What you need to know about bonds
May 3, 2013 | By Kevin Smith
I often joke that few people I meet have a strong understanding bonds because 1) bonds are boring and 2) bonds are complicated. ‘Boring and complicated’ don’t make for good movie scripts, book plots, or cocktail hour conversations.
My objective is for you to know enough about bonds to be understand how they might be appropriate for you and their major risk characteristics.
When you hear the word “bond”, think “loan”
When you buy a bond, you are actually making a loan. You can loan money to a company (Corporate Bond) or a government entity (Treasury and Municipal Bonds). Your bond is just like a loan in that it pays interest rate over some period of time and you get your investment back at the end of that period. Here is an example of a bond you might buy from Dell.
Face Amount: $1,000
Maturity: 5 years
Interest Rate: 5%, paid semi-annually
This means you lend Dell $1,000 for 5 years. Dell pays you $50 (5% X $1,000) every 6 months for 5 years and sends you the initial investment back at the end of the 5 years.
This is a basic example, but the terms of the bond can become much more complicated. It is most important that when you think ‘buying a bond’, you then think ‘making a loan’.
Inflation decreases your purchasing power
Inflation is a difficult concept. It means that your dollar bill will buy you slightly less stuff next year than it buys you right now. This is because prices inflate. The most basic explanation I can provide for inflation is to think of more dollars chasing after the same amount of goods and services. The interest rate referenced in a bond is called a ‘nominal return’, meaning that it does not account for inflation. The ‘real return’ does account for inflation.
If you start the year with $1,000 in the bank and inflation raises prices 3% that year. You are able to buy 3% fewer goods and services with you $1,000 at the end of the year. If instead you invest your $1,000 in a bond that matures in one year and pays 3% interest, you will end the year with $1,030. You earned 3% while your purchasing power declined by 3%. In this scenario, you are able to buy the same amount of goods and services as when you started the year. As an investor, you should be interested in ‘real returns’, which account for inflation. As a rule of thumb, take the going interest rate on a bond and subtract the going inflation rate. For example, at the time of this post:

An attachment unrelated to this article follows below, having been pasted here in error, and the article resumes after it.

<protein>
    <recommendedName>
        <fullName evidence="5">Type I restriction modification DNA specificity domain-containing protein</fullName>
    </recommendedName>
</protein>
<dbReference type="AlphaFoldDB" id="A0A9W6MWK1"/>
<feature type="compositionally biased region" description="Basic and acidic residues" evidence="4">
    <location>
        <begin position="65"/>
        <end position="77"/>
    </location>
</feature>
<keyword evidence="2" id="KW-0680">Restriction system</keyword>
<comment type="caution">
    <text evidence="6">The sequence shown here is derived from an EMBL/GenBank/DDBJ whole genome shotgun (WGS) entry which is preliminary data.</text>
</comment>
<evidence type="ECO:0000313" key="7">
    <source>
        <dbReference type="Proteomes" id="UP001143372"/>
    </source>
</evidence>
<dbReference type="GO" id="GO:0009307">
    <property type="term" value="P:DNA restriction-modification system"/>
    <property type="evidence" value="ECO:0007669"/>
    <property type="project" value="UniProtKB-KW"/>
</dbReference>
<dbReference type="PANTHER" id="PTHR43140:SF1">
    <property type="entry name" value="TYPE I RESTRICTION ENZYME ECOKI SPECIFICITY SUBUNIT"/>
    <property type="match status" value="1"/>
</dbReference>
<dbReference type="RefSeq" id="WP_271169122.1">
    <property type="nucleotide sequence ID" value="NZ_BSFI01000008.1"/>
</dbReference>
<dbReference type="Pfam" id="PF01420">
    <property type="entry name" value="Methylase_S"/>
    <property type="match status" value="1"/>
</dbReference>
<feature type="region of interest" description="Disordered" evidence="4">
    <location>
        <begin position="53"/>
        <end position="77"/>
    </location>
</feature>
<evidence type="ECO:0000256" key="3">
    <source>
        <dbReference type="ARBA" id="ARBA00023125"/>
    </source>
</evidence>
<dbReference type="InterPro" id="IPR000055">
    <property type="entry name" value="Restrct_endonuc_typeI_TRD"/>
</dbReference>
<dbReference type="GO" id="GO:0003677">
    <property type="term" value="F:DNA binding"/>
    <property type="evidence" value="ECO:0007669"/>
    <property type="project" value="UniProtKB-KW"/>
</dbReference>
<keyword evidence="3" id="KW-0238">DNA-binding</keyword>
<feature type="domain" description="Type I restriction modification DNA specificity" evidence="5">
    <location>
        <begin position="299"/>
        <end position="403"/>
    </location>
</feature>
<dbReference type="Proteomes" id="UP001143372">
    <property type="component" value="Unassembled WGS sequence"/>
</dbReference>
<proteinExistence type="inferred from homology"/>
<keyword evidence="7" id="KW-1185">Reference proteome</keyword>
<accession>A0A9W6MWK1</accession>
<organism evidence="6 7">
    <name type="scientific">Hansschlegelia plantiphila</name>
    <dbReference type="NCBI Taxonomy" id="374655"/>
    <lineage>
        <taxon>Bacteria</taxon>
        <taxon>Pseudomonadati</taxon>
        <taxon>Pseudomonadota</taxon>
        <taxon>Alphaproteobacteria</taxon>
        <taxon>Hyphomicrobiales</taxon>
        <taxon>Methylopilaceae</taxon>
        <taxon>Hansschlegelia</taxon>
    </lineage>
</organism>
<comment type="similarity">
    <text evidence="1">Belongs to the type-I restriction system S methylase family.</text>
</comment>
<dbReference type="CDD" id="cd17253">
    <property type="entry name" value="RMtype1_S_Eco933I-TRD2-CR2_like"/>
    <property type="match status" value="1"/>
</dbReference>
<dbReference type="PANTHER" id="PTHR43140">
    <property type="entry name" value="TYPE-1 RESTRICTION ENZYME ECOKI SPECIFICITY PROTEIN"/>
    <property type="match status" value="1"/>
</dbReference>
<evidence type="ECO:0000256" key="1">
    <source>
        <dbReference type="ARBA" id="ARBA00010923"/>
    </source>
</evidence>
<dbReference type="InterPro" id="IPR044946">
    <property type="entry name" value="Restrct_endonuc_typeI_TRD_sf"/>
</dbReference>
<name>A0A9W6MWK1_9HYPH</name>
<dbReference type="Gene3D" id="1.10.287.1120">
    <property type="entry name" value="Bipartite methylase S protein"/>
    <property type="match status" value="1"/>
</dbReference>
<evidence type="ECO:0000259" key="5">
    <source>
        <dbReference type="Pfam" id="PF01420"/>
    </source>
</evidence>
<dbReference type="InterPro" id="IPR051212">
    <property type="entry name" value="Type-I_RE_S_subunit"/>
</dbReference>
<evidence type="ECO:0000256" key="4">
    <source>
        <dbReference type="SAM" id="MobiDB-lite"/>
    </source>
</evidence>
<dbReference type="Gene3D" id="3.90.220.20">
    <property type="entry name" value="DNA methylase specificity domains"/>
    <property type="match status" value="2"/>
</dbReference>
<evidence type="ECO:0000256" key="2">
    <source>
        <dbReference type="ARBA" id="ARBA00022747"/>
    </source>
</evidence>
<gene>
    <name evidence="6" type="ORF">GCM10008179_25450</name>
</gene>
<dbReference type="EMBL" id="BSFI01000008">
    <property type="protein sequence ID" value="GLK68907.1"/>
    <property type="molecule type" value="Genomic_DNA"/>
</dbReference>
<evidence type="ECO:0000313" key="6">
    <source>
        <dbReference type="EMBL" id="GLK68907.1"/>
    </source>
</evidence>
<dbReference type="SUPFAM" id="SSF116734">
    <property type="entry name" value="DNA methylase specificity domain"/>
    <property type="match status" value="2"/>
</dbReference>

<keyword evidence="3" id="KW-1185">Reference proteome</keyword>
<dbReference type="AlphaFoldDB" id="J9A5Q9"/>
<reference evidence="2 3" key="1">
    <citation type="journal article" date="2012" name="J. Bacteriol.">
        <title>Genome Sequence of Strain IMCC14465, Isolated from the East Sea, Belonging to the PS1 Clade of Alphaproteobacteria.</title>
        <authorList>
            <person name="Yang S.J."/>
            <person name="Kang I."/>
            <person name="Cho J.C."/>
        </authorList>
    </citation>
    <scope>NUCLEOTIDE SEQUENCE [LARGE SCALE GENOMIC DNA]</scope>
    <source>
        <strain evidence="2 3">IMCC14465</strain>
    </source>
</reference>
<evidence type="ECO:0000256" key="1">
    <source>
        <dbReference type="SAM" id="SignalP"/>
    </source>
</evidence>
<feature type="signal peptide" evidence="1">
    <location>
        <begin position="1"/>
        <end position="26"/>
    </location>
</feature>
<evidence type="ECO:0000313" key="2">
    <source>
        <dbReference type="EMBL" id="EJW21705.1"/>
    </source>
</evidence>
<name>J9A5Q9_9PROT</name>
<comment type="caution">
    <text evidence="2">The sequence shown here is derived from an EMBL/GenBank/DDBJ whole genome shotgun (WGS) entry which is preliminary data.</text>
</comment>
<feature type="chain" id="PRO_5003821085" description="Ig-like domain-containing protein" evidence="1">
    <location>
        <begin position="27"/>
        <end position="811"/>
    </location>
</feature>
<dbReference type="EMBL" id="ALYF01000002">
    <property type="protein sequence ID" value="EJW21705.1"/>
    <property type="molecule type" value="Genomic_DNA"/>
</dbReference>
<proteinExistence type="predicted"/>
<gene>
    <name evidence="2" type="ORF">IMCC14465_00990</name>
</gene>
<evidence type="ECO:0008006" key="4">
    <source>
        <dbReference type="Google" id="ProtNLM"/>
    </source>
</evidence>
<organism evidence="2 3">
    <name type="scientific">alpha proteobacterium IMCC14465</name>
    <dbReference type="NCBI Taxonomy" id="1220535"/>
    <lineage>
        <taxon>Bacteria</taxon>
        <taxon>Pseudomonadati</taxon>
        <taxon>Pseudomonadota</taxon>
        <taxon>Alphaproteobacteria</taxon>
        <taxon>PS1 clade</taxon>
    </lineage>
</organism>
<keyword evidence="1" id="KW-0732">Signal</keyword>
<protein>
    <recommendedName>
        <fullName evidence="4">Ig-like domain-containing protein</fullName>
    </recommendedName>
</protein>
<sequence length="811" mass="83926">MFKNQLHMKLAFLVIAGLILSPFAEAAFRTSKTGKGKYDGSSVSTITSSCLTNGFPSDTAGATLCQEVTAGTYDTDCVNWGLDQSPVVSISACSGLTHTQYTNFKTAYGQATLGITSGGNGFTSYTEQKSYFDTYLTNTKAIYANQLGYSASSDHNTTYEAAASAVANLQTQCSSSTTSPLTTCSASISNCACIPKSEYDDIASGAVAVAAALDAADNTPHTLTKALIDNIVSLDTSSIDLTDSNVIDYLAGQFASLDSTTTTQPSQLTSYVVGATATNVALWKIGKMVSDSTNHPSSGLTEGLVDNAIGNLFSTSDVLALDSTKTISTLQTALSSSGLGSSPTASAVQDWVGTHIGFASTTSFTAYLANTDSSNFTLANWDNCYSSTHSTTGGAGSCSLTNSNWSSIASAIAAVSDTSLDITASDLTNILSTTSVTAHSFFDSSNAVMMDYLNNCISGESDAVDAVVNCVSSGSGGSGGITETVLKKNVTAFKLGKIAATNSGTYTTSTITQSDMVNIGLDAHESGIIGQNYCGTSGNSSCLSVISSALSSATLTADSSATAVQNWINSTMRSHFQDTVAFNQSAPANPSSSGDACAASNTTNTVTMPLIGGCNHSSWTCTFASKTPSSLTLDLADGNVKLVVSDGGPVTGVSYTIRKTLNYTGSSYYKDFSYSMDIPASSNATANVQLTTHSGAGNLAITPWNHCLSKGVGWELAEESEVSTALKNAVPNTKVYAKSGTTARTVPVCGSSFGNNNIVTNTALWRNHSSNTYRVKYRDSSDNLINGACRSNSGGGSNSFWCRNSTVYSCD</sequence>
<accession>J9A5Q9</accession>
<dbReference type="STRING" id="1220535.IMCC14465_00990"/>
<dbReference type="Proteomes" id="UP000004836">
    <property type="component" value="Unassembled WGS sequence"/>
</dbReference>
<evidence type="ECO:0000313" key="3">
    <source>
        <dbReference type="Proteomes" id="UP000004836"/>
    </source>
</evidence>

1.81% 10-Year U.S. Treasury Bond
1.40% Inflation Rate
0.41% Real Interest Rate
Interest rates go up, bond prices go down
This is a little more complicated. The best way I can explain this important concept is by using an example.
1) You buy a bond
Let’s assume today you buy a $1,000 bond from Dell that pays 5% per year for 5 years. Dell agrees to pay you $50 each year and return your $1,000 at the end of 5 years.
2) The financial conditions of your bond issuer change
Let’s suppose that next week Dell loses a major government contract which made up 5% of their total sales. As a result, there is a greater risk that Dell will not be able to make interest payments to their bond holders. Now let’s pretend that the following week Dell decides to expand further into the cloud computing market by buying data storage companies. They need $500 million to do this and decide to raise the money selling more bonds.
3) Interest rates go up
However, because of the lost revenue and the risk of expanding into a different market, investors are no longer willing to buy their bonds for 5% interest. Investors perceive more risk in buying Dell bonds and now demand a 7% interest rate for the same $1,000 5 year bonds.
4) Your bond price goes down
What does this mean for you, the owner of a 5 year Dell bond paying 5% interest? If you needed an emergency transmission repair and had no choice but to sell your bond to raise cash, who would want to pay you $1,000 for your 5% bond when they can buy a new bond paying 7%?
The answer is someone would buy your bond, but not for $1,000. You would receive an offer for something less than that, for example $900. The reason is that the buyer pays $900, continues to receive the $50 interest payments each year, and receives the full face amount of $1,000 at the end of 5 years.
What happened? The going interest rate went up and the bond price went down. When subsequent investors can find better deals on bonds than what yours offers, your bond will become worth less. The opposite is true if interest rates go down. In this situation, your bond becomes more attractive and investors are willing to pay a premium for it (more than you paid for it).
Considering that interest rates are at historic lows, many investors are concerned that interest rates will inevitably go up and the values of their bonds will fall. This is a legitimate concern. I will address managing interest rate risk in future posts.
Return to Blog Page